For more than half a century, filmmaker Frederick Wiseman has been chronicling American institutions, creating meticulously crafted mosaics from a very specific point of entry. A boxing gym, a mental institution, a police department, a farming community; they’ve all had Wiseman’s camera turned on them. And through these seemingly microscopic portraits, what Wiseman creates is nothing less than a vibrant spectrum of the human condition. The kindness and tragedy, the civility and pettiness of real people engaging with their world. It is why he is often referred to as the greatest living documentary filmmaker alive, and at 90 years old, he shows no signs of slowing down.
Following 2018’s Monrovia, Indiana, Wiseman’s camera now focuses on Boston’s city hall, often following Mayor Marty Walsh as he conducts his daily business for the people of Beantown. An articulate and compassionate Irish-American politician, Walsh’s platform emphasizes access, opportunities and resources for the citizenry for which he has so much affection. Whether it’s addressing the elderly about phone scams, engaging in pointed boardroom meetings on racial disparity, or going over logistics for the Red Sox World Series victory parade, Walsh acts as a north star of sorts, serving the movie as an anchor – which it definitely needs.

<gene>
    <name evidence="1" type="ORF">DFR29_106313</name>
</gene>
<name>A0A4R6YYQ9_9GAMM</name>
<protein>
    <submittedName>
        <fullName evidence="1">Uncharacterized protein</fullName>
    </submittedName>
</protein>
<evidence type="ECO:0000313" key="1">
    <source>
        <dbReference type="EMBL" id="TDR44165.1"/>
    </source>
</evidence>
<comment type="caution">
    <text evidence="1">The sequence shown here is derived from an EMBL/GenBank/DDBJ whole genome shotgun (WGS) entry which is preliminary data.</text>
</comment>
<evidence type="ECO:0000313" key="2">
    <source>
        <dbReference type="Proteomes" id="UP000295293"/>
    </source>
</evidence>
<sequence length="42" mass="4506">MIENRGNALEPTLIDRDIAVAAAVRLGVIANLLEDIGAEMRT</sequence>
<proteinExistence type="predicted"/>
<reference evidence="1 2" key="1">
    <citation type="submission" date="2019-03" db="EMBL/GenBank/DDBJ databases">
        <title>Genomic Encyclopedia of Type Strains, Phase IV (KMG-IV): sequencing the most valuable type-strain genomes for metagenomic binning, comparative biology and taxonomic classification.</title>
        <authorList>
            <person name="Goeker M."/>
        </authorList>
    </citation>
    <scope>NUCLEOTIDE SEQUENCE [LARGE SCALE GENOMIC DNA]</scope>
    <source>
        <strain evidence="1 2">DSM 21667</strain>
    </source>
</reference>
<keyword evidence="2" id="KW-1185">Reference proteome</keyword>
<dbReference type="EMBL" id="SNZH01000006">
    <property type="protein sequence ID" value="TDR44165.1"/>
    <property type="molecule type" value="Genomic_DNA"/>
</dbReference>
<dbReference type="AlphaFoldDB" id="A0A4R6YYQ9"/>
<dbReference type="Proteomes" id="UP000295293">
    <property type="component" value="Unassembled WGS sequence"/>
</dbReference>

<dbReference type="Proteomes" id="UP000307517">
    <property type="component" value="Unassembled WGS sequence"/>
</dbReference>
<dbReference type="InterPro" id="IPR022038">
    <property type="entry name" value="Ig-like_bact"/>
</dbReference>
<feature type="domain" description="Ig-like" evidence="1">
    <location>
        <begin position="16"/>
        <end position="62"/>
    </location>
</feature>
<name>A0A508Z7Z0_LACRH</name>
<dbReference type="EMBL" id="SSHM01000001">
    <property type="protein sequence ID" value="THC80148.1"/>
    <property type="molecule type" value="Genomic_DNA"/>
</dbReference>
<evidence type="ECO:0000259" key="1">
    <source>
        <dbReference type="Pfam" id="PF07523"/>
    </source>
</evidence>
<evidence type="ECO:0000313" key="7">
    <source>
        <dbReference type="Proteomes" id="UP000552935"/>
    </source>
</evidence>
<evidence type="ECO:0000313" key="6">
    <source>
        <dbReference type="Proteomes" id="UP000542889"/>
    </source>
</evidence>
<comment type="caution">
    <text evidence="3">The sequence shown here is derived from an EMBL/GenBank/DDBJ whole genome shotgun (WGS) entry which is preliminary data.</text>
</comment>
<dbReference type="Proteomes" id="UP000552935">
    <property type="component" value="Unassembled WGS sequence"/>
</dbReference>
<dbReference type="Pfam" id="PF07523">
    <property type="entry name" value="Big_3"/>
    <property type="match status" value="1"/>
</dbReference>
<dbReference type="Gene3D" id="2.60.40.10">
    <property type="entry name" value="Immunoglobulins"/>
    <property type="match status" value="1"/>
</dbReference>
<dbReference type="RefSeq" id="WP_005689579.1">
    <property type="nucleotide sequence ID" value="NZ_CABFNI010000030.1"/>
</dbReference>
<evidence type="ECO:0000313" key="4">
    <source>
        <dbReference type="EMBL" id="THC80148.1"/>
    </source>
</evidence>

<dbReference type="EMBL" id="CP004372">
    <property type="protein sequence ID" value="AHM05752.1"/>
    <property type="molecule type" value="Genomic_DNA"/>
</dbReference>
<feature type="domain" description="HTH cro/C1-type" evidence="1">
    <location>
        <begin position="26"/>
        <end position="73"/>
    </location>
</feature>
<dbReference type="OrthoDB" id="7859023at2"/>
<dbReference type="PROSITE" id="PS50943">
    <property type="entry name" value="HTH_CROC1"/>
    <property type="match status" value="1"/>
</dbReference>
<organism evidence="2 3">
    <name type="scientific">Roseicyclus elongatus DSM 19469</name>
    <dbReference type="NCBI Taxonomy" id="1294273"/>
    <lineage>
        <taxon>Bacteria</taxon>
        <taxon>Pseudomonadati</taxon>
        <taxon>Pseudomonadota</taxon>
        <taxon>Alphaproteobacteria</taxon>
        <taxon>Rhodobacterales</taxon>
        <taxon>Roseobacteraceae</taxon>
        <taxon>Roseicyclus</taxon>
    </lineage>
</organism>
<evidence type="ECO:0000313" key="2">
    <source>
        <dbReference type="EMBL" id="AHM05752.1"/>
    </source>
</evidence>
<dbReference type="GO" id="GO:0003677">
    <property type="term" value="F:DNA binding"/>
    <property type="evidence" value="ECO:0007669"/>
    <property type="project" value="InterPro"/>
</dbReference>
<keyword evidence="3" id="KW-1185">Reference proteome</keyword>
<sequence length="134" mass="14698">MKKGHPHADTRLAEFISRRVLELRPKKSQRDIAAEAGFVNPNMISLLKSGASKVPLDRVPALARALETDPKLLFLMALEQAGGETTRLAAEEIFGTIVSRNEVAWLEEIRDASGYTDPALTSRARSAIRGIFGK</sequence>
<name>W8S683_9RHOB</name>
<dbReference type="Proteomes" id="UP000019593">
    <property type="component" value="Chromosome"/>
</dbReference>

City Hall is sprawling. Fire inspectors issue permits, 311 operators patiently answer a barrage of questions, fiscal budgets are discussed, a college attempts to expand their already full student population, and some businessmen want to open a marijuana dispensary in a poor sector of town, much to the chagrin of the residents. Food banks, animal shelters, waste management, traffic tickets, building access for people with disabilities; Wiseman is there for it all, deftly layering his film with themes of equity and race, and above all, resiliency. Far from being dropped down into the world’s most boring city council meeting, the film is at times breathless, hilarious, and more poignant than anything scripted in the last few years.
City government is the social establishment that personally affects our lives the most, and while the phrase “required viewing” gets thrown around a lot, I cannot think of another film that plainly and comprehensively lays bare the both the complex apparatus at work, and the people dedicated to serving its populace. And if the four-and-a-half hour running time makes you skittish, perhaps remember that time you binged the entire West Wing series in a week.
City Hall is available as a Virtual Cinema release.
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